Tuesday, March 27, 2007

Talpiot Tomb Various

There are several additional things that are worth mentioning on the Talpiot tomb story from recent days. Randy Ingermanson has uploaded a clear, detailed investigation of the statistics and the tomb, co-written with Jay Cost. Some will remember his earlier piece, Statistics and the "Jesus Family Tomb". This piece builds on that one and takes it to a whole new level of thought and detail, though with the same conclusion, that the odds are strongly against this being Jesus of Nazareth's tomb. One particularly useful factor in the piece is the assigning of "Jesus factor", "Not Jesus factor" and "neutral factor" to the evidence, the kind of ground work I was attempting to do, in my ham-fisted way, with talk of "matches" and "non matches" and the difficulty of the latter not having been factored in to the documentary's thinking (The Statistical Case for the Identity of the "Jesus Family Tomb"). The new article is found here:

Bayes' Theorem and "The Jesus Family Tomb"

I have been lucky to be able to listen to the experts talking about the statistics in an email discussion initiated by James Tabor and featuring Randy Ingermanson, Jay Costs, Joe D'Mello and others.

Meanwhile, Robert Gundry has a guest post on Bruce Fisk's Crossings:

Robert Gundry on the physicality of Jesus' resurrection in earliest Christian proclamation

The post responds to James Tabor, partly on the Talpiot Tomb but also on The Jesus Dynasty. Speaking of James Tabor, you can now read a helpful summary of his thinking about the tomb on his blog:

The Talpiot Jesus Tomb: An Overview

This overview has brought about a series of responses by Darrell Bock on Bock's Blog, on Historical Context, Statistics, Inscriptions and Tabor's Hypotheticals.

In a March 13 post on Talpiot Tomb Various, I noted Michael Heiser on the ossuaries found at Dominus Flevit:
I want to draw your attention—and the attention of scholars and interested parties who read your blog—to a SECOND site that has all those names. In 1953-1955, Bellarmino Bagatti excavated the site of Dominus Flevit (“The Lord wept”) on the Mount of Olives. The excavation uncovered a necropolis and over 40 inscribed ossuaries – including the names of Mary, Martha, Matthew, Joseph, Jesus. These ossuaries are not, as far as I can tell, in Rahmani’s catalogue. I’m guessing the reason is that they are not the property of the Israel Antiquities Authority (see Rahmani’s Preface). The necropolis was apparently used ca. 136 BC to 300 AD. Here is a link that discusses the site. A few scanned pages of Bagatti’s excavation report (written in Italian) can be found here as well.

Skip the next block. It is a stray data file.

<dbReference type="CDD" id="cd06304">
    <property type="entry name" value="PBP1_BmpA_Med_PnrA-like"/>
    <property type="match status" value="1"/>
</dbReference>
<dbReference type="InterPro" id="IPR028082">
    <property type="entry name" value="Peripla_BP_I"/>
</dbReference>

Now Antonio Lombatti emails:
I teach Medieval History (my field of research is the cult of Christian relics) and, while reading your excellent NT Blog, I came across the quotation of the Dominus Flevit excavations. There you quoted the Bagatti and Milik 1958 book which is, unfortunately, in Italian. Well, I am Italian... I got it and read it carefully. And I found out that on the 34 ossuaries Bagatti and Milik found there were (also) the following names: Jesus, Mary, Joseph, Judas, Mathew, Martha and... Mariame.

But, above all, the names Mary and Mariame were inscribed on the same ossuary and were found in the very same loculus. And, last but not least, the inscriptions were in GREEK.
The humour is still coming too. Chris Brady links to a delightful cartoon Tomb of Star Trek and there are plenty of places that crack the inevitable but still funny joke that the one thing that would have convinced them that this was Jesus' tomb would have been the discovery of a bracelet in there reading "WWID?"

It is worth mentioning too that discussion of the Talpiot tomb continues apace on the ANE-2 list, including regular contributions from Joe Zias and James Tabor.

3 comments:

Stephen C. Carlson said...

That Bagatti excavation is pretty interesting. If we're looking at an unusual cluttering of names, we also have it here. So it looks like that the odds of the Talpiot tomb identification just went from, ahem, 600:1 to no better than 1:1 (and, for other reasons, probably a lot worse).

JD Walters said...

How about the possibility that instead of having a woman named 'Marya' in one of the ossuaries we have a man named 'Merayah' (as per Nehemiah Gordon)? The two are both spelled exactly the same in Hebrew, MRYH, and it would make sense of the other Hebrew name we have, Matya. If this reading is even half-plausible it's Adios muchachos for the whole Jesus tomb theory.

Anonymous said...

If the masculinity of MRYH is as obvious as Gordon makes it seem, then this entire fiasco started with an obvious error made by the original 1980 researchers. How could this happen? We know they weren't unscrupulous hucksters; they never tried to monetize their find with an archaeopornumentary.

Perhaps the story of the Nativity is so deeply ingrained in everyone's subconscious that it's nearly impossible to see a Joseph and a Jesus without also trying to see a Mary-- like a nearly irresistible optical illusion.

I'm reminded of the hapless NASA analyst who in 1976 found and published a photo of a Martian mountain that's shaped like a human face. He never imagined that hucksters would still be using his mountain as a basis for conspiracy theories and caelestioporn, three full decades later.